Quote:
The precedent didn't begin with Acharya. On Google books alone there are over 300 references to the Egyptian bible So, at the end of the day, it's really not misleading in any way at all.


I never thought that Acharya started it; I just want to make that clear. I don’t find the listings on Google books to be surprising at all. Here’s the problem, the Book of Going Forth by Day was once thought of as an “Egyptian Bible” even by scholars and it still remains that way in the pop culture of many. I believe it began in the middle ages if my memory serves me right. During this time we couldn’t it. During this time we couldn’t read the book and thus the notion of this was purely speculative and inaccurate. After the discovery of the Rosetta Stone, however, we eventually unlocked the key to actually reading it. Egyptology thus became a serious subject and left the realm of speculation. Subsequently scholars began to realize that its use and purpose is very dissimilar than the Old or New Testament. Calling it a “bible” gives the pious valid reason to think Acharya’s scholarship is Ad hoc and superficial in this instance.

Your number of 300 books does not impress me. I find it probable that many of those books are using either 1) outdated popular culture notions 2) liberal comparisons. No serious Egyptologist believes the Book of Going Forth by Day is, in substances, comparable to the bible. If you find one that does, I will concede your point. But I have read the works of many and most will tell you what I just did. Again it’s not that I find that making the liberal comparison is wrong. Simply, it would do her own scholarship justice if she explains the things I just did. The pious will most definitely interpret her intentions as some evil anti-god attack. Their opinions, as ridiculous as it may be, are still important as for us all to unite in understanding of one another, despite our differences. You patronizing them and blowing them off as “not important” is at best self-severing and does society no justice at all.

My only criticism of Achayra was that she explains what I have a little further so that the pious don’t have valid reasons to misinterpret her and thus delude themselves in discrediting the connection between Egypt and the West.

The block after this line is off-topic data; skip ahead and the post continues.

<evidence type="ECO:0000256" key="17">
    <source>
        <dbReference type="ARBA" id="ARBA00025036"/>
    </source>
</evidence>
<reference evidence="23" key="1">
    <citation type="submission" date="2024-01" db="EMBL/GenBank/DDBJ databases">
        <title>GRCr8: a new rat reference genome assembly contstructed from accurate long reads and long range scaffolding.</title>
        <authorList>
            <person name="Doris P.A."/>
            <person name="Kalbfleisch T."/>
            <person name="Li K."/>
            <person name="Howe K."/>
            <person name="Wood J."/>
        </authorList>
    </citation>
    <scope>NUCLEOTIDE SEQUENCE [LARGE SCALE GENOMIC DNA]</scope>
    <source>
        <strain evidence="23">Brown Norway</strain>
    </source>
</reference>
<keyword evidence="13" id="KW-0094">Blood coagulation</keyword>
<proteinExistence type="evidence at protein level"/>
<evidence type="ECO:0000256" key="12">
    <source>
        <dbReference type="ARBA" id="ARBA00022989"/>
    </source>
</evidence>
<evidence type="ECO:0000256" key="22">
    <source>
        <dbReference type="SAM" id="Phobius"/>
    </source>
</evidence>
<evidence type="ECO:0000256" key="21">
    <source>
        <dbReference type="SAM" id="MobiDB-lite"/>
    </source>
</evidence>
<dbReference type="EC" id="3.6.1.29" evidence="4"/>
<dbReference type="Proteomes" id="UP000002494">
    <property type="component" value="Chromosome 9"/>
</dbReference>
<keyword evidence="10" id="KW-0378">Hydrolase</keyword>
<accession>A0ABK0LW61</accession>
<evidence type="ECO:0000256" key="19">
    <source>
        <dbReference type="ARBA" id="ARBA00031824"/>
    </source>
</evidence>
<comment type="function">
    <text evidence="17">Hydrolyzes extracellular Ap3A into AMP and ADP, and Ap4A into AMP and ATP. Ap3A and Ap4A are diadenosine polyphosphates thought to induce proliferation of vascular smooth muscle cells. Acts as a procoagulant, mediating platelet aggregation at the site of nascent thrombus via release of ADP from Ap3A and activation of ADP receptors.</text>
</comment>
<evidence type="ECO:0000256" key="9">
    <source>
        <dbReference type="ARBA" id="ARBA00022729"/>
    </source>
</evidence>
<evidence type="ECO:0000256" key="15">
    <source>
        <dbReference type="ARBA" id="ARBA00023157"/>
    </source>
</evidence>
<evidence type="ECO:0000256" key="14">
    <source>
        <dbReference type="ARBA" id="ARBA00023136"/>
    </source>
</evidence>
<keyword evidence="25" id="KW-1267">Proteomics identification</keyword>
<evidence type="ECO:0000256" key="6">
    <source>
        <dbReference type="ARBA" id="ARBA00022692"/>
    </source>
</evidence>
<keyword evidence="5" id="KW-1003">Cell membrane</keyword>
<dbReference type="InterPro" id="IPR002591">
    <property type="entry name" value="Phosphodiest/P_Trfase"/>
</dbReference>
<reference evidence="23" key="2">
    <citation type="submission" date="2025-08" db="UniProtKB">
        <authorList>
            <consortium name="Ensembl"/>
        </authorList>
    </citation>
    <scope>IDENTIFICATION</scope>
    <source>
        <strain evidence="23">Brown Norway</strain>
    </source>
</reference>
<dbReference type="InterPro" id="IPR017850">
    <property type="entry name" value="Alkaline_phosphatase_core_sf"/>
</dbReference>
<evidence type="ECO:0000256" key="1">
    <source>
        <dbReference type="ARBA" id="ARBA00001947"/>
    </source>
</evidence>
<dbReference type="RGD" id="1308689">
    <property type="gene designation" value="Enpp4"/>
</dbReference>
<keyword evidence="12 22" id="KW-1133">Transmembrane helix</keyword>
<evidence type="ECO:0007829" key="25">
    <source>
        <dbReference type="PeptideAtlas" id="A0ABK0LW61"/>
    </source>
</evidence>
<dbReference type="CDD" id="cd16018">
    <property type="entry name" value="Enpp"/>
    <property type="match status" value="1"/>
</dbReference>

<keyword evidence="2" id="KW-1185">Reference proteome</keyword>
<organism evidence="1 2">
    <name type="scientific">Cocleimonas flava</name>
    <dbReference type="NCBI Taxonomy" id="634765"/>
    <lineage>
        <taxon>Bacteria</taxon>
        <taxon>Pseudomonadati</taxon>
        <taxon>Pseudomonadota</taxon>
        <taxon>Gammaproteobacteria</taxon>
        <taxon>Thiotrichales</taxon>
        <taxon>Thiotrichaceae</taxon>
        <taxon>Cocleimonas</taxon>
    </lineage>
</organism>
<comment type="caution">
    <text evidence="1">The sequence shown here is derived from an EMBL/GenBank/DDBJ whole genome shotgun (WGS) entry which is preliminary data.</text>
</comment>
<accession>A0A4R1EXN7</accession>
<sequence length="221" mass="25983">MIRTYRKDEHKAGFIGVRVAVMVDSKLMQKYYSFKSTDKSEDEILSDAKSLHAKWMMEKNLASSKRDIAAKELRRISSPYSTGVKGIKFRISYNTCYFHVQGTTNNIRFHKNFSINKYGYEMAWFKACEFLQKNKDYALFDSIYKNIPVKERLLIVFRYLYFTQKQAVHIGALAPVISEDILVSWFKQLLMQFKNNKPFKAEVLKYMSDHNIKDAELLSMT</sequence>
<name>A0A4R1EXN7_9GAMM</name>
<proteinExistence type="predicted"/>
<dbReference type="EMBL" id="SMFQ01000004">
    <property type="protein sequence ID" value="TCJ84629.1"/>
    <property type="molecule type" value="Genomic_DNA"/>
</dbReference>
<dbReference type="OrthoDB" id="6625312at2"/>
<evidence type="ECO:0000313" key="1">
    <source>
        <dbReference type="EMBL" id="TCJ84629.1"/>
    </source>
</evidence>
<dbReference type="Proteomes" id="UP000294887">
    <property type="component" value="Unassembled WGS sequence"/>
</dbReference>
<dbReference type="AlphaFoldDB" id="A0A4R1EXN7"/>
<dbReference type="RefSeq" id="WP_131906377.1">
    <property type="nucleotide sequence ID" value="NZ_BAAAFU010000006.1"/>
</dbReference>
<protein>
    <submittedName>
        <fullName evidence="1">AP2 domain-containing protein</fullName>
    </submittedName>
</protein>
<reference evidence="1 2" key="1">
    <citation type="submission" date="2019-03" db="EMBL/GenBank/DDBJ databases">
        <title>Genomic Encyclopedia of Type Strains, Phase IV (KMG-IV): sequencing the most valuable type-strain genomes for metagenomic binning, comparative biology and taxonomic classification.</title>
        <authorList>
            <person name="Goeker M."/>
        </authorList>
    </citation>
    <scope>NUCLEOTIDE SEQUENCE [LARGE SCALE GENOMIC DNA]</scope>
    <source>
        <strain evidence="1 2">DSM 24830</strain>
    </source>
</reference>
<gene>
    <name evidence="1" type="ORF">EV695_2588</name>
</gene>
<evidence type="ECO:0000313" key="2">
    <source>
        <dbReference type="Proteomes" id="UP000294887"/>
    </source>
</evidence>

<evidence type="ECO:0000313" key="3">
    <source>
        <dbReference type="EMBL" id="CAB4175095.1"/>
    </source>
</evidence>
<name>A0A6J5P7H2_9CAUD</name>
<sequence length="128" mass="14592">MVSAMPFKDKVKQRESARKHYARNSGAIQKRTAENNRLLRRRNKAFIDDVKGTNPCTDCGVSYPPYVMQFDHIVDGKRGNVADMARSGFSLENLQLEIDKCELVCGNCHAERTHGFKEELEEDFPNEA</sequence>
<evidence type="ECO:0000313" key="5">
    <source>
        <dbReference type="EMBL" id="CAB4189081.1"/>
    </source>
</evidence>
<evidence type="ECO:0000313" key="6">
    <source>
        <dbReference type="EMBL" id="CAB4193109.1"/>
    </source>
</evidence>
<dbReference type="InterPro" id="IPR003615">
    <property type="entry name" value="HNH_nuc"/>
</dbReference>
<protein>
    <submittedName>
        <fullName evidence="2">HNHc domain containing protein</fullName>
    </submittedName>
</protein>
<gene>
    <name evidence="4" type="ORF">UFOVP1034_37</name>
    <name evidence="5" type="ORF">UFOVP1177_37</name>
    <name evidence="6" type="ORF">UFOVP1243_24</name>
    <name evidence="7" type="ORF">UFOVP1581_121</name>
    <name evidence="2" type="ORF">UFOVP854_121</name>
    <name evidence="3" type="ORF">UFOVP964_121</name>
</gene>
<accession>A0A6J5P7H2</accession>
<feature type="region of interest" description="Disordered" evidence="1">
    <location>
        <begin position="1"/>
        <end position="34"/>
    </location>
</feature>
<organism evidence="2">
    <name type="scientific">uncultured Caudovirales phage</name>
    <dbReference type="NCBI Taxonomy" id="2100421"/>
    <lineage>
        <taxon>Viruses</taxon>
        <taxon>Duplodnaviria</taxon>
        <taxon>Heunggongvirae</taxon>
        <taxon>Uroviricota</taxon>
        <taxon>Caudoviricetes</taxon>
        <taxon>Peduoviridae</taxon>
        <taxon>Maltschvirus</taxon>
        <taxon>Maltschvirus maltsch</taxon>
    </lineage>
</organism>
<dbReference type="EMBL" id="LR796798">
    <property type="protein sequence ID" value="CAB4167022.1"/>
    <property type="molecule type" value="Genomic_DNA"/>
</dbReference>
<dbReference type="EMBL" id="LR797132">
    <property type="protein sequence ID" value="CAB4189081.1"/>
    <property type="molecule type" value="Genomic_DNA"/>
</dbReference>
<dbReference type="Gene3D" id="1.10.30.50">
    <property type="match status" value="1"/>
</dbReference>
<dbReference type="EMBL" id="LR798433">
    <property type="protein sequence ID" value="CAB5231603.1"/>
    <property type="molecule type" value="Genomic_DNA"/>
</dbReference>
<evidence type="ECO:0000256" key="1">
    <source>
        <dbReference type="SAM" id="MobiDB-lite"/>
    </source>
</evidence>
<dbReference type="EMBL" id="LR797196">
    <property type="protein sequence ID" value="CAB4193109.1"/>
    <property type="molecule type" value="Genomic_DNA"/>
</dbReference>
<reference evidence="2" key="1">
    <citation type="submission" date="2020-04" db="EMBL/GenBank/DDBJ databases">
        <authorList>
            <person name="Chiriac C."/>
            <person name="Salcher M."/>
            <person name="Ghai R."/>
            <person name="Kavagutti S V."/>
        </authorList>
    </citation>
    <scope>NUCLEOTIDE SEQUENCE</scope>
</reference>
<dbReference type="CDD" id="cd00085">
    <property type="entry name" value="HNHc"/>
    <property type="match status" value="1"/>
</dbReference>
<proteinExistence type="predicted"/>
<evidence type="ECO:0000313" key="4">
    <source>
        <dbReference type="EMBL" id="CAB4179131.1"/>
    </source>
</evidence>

Quote:
This is a common misunderstanding with folks trying to understand the Egyptian gods. Few understand how the Egyptians viewed their gods - folks simply don't realize how interchangeable they are and what they're representing or symbolizing, in this case, the sun. For example, Horus is the sun at sunrise until 12 noon when the sun is at its "most high" and becomes Ra. At 6 Ra becomes Atum until mid-night when Atum becomes Osiris the god of the underworld (night). And then, Osiris becomes Horus in the morning to start all over again.


I’m really glad you seem to truly understand them! Unfortunately most don’t however. I find it effective to explain to people that their gods are divine principles, and thus why they can take so many (seemingly) contradictory roles.

Quote:
Does this comment come from your own study of Budge or from the opinion of others going around the net who may or may not necessarily know about Budge's works at all? The theistic critics are always going to hate the exposure that their religions origins are rooted in natural phenomena i.e. the sun, moon, stars etc.


It comes from professional, peer reviewed, doctors of Egyptology. The first one that comes to mind is Dr. Ogden Goelet, professor of eastern studies. He advises James Wasserman to not use Budges translations in the 1998 publication of the Book of Going Forth by Day because they use a new system of translations. Read the Forward.

http://www.amazon.com/Egyptian-Book-Dea ... 16&sr=11-1

This book was used in the History Channel’s 2006 documentary. It is top-notch stuff. If you would like to provide me with an Egyptologist that fundamentally relies on Budge, I would love to see who that person is. This isn’t to say that Acharya does, I’m only saying that for the more controversial things Budge should be avoided. With all the advancements in modern Egyptology, there is little need to use, solely, Budge for a point.


Quote: